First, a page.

Then the other morning I went downstairs to search for a book in the archive boxes in my cellar, and it was silly to do it alone, and my legs were trembling, and I sat down to take my breath and I spied a box with a clutch of brown envelopes from my Ph.D feedback from audience research on which songs they remembered most in the performance (never published that either but it was the songs the group wanted them most ot rmember…). And I saw this folded newspaper behind it and hey presto there was Fran’s borth day memorabilia, safe and sound, just completely in the wrong place. Such a fantastic treasure trove and thing to happen. Fran and I sat on the couch last night and read it all through: last letters from my Great Uncle Jim, aged 78, and my Great Aunt Agnes aged similar, both in Birkenhead (although Jim a train driver was born in Leith Walk Edinburgh, like most of my Grandad’s family (his father lost his job in the depression and taking the family down to Southampton to find work stopped in Birkenhead on the way, where family story has it he broke his leg, and ended up working for Cammell Laird’s Shipyards like my Grandad Arthur did after him). The cards include other voices of the family; and the medical cards of the the midwives who delivered Fran: I was only covered for home birth ten days each side of my due date, and it was eleven days when I went into labour. So the midwives, when we rang them, joked and said, ‘cross your legs for 24 hours’. Fran was born in the bedroom downstairs and the only doctor I could get them to agree do a home birth at that time (my own Dr Johnston would do it like Tom as hospital delivery and then cover me at home, which indeed he did for Fran i.e came afterwards) .Anyway the Dr who did it told me to have her in the middle of the night as he would be able to get across town in tim eas he was based Blackhall which is good 40 mins away … so I obliged! and Fran was born by an early breakfast (I remember wholemeal toast, raspberrry jam and tea) and then Tom and Rachel woke up to a baby in the bedroom!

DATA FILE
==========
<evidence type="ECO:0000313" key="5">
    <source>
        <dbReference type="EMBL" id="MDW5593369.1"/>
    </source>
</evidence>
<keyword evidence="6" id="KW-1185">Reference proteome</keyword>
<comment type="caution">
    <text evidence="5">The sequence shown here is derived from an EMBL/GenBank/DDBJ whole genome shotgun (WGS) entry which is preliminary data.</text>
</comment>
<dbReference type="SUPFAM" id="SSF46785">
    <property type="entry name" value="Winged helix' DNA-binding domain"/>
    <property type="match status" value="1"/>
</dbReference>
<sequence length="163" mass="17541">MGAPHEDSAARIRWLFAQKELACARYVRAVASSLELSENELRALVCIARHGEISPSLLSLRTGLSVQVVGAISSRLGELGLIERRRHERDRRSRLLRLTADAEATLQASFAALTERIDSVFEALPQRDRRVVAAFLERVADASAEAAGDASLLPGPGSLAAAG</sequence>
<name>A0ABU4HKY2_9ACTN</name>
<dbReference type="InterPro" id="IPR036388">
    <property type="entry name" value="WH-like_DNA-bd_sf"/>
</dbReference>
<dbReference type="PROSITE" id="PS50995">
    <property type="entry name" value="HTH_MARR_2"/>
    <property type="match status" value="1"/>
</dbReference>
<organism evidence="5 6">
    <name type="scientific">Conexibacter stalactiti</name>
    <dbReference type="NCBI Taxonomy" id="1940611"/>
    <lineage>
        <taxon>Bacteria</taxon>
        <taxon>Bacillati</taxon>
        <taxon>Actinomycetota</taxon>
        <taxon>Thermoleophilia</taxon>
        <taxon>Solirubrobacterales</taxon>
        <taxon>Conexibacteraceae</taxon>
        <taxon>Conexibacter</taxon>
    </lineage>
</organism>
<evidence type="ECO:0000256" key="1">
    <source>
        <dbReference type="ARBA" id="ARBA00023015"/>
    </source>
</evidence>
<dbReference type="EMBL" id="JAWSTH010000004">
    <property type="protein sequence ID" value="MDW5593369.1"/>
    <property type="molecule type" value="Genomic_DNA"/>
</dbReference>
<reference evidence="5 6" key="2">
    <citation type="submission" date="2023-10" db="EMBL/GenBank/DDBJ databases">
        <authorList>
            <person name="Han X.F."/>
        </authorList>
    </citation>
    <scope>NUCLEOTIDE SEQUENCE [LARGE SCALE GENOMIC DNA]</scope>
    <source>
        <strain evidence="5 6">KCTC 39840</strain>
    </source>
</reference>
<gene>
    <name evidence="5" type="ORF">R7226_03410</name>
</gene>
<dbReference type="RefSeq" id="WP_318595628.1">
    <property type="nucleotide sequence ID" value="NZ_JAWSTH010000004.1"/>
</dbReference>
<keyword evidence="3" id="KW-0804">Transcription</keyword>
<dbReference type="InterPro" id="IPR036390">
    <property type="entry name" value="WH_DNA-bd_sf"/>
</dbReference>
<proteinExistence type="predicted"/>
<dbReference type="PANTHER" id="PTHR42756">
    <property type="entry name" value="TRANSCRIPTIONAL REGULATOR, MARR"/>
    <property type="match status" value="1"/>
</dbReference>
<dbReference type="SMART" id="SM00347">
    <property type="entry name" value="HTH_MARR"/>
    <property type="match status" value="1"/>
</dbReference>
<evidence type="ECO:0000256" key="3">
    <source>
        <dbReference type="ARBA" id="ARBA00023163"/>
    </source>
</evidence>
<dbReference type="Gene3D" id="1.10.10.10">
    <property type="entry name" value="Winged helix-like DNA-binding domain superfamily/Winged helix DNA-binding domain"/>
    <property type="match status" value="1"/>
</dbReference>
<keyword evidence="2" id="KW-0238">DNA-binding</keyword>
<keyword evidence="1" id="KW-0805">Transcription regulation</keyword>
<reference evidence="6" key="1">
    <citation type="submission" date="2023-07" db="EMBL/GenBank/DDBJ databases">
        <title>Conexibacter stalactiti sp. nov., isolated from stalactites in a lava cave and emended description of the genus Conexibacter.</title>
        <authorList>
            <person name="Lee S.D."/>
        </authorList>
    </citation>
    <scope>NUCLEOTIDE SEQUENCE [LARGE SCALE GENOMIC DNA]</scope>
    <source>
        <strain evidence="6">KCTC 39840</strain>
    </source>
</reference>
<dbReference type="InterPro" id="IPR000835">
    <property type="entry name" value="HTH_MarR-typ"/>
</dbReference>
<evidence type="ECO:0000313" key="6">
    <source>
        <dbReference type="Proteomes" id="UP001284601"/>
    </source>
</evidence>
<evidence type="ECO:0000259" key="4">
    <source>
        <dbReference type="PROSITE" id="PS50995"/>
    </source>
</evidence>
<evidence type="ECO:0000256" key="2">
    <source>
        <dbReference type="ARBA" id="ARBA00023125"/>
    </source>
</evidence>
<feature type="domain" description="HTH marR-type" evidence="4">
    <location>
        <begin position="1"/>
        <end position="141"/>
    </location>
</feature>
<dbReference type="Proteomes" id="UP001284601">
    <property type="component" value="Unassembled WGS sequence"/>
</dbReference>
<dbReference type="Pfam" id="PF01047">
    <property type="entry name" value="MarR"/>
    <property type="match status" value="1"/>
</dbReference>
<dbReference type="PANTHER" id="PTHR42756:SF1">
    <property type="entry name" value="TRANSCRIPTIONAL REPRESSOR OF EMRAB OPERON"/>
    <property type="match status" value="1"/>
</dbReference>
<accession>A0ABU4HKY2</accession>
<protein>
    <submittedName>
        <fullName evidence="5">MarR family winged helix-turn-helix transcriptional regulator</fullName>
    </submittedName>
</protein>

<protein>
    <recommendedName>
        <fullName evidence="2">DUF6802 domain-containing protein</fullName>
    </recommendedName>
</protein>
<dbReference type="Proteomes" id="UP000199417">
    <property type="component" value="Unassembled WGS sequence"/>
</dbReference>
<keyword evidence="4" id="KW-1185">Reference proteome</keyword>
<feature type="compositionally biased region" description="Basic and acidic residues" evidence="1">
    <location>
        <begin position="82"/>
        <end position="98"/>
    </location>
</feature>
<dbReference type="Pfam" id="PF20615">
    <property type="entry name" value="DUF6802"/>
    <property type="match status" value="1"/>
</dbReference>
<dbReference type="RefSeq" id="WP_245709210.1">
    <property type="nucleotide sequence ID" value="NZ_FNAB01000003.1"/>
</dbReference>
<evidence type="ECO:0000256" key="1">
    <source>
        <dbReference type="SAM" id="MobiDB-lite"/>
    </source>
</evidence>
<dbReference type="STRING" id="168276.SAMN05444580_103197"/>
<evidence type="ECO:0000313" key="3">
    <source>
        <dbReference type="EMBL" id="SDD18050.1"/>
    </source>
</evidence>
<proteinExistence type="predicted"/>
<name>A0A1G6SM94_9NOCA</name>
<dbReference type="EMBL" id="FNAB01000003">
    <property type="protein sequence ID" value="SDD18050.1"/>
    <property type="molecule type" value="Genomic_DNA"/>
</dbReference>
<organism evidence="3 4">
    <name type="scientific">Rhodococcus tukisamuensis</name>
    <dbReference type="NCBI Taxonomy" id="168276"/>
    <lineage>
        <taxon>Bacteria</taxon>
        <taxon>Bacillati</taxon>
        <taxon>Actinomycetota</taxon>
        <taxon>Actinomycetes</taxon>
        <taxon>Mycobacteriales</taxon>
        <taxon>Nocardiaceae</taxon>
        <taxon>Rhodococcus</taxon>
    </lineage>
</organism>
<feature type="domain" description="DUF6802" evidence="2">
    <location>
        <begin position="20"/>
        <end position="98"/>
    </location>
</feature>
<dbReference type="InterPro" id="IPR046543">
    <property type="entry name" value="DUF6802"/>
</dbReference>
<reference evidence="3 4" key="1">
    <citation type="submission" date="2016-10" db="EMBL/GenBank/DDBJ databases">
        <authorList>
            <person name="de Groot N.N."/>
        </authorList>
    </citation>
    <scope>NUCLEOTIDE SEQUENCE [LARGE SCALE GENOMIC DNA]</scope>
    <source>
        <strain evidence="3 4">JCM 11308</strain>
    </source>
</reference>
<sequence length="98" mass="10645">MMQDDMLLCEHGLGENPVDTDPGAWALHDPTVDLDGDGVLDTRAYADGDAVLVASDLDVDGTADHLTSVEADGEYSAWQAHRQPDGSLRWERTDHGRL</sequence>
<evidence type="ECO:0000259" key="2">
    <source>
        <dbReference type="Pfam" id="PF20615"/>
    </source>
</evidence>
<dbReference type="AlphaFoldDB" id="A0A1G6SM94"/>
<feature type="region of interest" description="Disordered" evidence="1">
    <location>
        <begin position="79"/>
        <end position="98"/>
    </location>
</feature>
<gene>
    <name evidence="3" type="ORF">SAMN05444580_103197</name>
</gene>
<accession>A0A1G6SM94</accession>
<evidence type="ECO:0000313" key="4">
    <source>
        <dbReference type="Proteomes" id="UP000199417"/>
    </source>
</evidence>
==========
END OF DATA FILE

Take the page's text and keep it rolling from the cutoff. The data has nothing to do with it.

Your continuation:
The other serendipity is that I was cleaning and organising papers and photographs on shelf outside living room where I keep such things and re-organising art books, and I came across a thick brown envelope marked Platt family (which is my ex husband family) and there was note from his Dad for him on his birthday must have been just as he left here in 1989 around his birthday in the February or similar. And it has all the photos of the Platt family who fled pogroms in Poland and ended up in Salford owning factories: so another amazing treasure trove find for the family.